"It's very easy to lose someone when showing a blank screen with a type-written question on the page," says Scott Bodfish, vice president of market research at Noel-Levitz. "The more interactive, the more likely they are to complete the survey. I've seen general literature that shows the greater engagement, the greater validity to the responses."

Take students who are asked to view three pictures of residence halls, then rank them in order of preference. They click on the picture that reflects their favorite style and drag it down to a box that says, "I like this best." Then they do the same with their second and third choices.

Bodfish adds that campus and market researchers are also using more sophisticated, statistical designs that go way beyond a Likert (where people select their preference using a 1 to 5 scale). Through a series of structured questions, he says administrators can better discriminate people's top preferences.

Consider a survey that addresses an institution's five different health care plans. Employees are first asked to choose which plan they prefer: Plan A with a $250 deductible and $25 copay or Plan B with a $250 deductible and $50 copay. The rest of the questions match up every possible combination of copays and deductibles while always asking which plan they prefer. "When you look at their whole pattern of choices, you will know for every employee whether a low copay or low deductible is more important," Bodfish says.

Other surveys involve open-ended questions, which he believes are very helpful. Citing the example above, what if the majority of respondents stated something like, "I'm more concerned about the type of doctors in my plan and what my insurance will and won't cover." This response tells the school to focus more on the quality of its health plan and less on deductibles or copays.

These tactics can help administrators dig deep instead of accepting answers at face value.

"It helps avoid coming up with answers that make it seem like one-size-fits-all when more often than not, your employees are a diverse group of employees and your students are a diverse group of students," Bodfish says. "You have to look at other questions surrounding the issues that may explain their choices or why they feel the way they do."

Although it's less costly to e-mail surveys and reminders, recent research proves that a combination of e-mail and snail mail produces significantly higher responses.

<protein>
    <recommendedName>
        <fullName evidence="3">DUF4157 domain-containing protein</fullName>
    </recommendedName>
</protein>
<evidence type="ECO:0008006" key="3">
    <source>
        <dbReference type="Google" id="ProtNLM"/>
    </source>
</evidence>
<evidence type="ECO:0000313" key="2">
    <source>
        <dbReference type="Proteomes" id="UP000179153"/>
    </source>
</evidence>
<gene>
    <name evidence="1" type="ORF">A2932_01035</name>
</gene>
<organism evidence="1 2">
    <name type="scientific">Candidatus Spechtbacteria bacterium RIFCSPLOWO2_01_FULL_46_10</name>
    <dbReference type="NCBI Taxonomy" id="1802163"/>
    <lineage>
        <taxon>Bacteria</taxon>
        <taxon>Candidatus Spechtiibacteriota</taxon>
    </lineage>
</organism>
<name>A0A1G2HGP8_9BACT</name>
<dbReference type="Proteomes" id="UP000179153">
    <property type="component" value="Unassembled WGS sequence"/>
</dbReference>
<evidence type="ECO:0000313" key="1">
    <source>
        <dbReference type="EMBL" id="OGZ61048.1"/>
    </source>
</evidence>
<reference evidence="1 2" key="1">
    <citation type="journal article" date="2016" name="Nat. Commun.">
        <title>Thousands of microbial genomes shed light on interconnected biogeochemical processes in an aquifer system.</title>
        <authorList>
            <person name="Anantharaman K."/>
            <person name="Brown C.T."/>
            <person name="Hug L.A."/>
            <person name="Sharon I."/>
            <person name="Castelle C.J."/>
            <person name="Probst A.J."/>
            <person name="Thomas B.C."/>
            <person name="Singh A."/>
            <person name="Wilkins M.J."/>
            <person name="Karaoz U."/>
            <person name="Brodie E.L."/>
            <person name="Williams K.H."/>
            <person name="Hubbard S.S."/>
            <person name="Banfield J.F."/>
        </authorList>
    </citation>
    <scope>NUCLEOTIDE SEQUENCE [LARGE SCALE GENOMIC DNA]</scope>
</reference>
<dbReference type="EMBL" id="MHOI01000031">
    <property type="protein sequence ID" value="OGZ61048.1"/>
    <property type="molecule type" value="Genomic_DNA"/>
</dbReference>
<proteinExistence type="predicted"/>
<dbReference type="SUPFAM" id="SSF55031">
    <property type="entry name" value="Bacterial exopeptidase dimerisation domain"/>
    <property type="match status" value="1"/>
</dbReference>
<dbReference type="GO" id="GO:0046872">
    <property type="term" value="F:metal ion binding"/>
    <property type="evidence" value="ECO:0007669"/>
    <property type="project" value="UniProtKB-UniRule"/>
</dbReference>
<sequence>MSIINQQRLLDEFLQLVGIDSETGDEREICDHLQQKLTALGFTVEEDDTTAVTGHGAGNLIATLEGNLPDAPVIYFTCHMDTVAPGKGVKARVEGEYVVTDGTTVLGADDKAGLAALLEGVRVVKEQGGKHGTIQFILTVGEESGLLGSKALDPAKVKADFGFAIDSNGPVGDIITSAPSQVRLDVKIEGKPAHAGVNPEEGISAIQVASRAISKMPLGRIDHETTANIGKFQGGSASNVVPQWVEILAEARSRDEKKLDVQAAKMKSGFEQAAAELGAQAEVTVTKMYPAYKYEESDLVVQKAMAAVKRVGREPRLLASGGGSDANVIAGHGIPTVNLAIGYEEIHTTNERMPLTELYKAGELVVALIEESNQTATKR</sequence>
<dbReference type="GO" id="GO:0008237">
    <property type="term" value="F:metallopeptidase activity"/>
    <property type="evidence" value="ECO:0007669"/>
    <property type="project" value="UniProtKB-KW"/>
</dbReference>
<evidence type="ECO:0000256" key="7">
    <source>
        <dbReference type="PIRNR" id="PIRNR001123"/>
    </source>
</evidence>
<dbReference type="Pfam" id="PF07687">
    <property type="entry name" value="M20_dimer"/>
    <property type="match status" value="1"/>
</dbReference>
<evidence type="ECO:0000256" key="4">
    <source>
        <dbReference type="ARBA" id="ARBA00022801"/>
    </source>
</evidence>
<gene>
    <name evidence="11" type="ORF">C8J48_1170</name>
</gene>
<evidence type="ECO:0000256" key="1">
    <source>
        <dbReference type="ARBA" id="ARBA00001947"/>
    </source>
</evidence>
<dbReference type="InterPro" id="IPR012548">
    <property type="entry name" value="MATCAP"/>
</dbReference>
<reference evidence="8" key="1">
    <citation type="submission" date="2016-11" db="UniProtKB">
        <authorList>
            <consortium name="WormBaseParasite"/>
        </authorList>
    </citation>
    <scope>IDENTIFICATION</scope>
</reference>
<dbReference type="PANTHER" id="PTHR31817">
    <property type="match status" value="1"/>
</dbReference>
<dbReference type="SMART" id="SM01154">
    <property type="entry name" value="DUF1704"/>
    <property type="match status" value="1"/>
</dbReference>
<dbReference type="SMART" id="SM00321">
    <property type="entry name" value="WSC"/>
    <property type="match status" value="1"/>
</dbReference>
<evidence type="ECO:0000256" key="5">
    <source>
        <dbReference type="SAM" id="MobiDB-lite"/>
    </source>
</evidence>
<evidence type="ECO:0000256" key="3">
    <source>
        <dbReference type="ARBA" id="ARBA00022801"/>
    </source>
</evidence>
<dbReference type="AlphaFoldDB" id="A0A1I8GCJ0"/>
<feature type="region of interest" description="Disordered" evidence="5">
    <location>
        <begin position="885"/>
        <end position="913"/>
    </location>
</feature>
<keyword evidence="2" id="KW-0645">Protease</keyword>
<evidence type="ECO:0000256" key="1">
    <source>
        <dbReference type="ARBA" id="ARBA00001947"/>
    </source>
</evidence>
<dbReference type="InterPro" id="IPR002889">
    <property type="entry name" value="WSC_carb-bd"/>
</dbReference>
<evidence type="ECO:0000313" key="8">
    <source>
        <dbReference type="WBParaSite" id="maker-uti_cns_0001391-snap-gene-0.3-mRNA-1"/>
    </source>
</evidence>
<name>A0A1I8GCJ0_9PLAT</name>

At Washington State University, Don Dillman, regents professor and deputy director for research development at the school's Social and Economic Sciences Research Center, says using e-mail alone produces about a 20 percent response rate. However, those rates can be pushed past 60 percent when using snail mail and e-mail (see sidebar on previous page for his five-step process).

"Very few schools engage in this process," he says, adding that with postal letters, schools can also enclose cash incentives and explain the survey in more detail. "In theory, [e-mail] sounds good. However, you send an e-mail, they don't know who it's from, they're not interested in it, and it's immediately deleted. Reminders [also] get deleted."

In yet another experiment, Dillman sent half of the same survey by snail mail, then the remainder by e-mail. Guess which received the most responses? Snail mail received almost 55 percent compared to 45 percent for e-mail.

The same combination works when surveying alumni, adds Tom Guterbock, director at the Center for Survey Research and professor of sociology at the University of Virginia.

"Because of the speed and cheapness, there's a temptation to just survey those you have e-mail addresses for," he says. "You could be leaving out 40 percent of your alumni. It's imperative to combine sampling by snail mail with e-mail; [otherwise] you'll have a coverage bias."

Another common mistake is not paying attention to the interface of commercial survey packages like Survey Monkey or Zoomerang and your school's statistical software.

"I see people buy the cheapest version, then are surprised they get this unusable set of Excel data that are in words instead of numbers and then spend hours trying to convert the data," he says.

By contrast, Guterbock says some schools are purchasing site licenses for upgraded survey packages. So instead of faculty or administrators with limited budgets buying the cheapest tool, they're now using the same tool with more advanced features that, individually, they could not afford.

While survey design and administration practices are always transforming, what hasn't changed is the labor and time they require.

"It's a fairly big deal, not something you do in one afternoon," says Guterbock, comparing the process to coordinating an elementary school play. "It could be a disaster if not done well or turn out great. Don't underestimate the steps."

Carol Patton is a Las Vegas-based freelance writer and University Business columnist.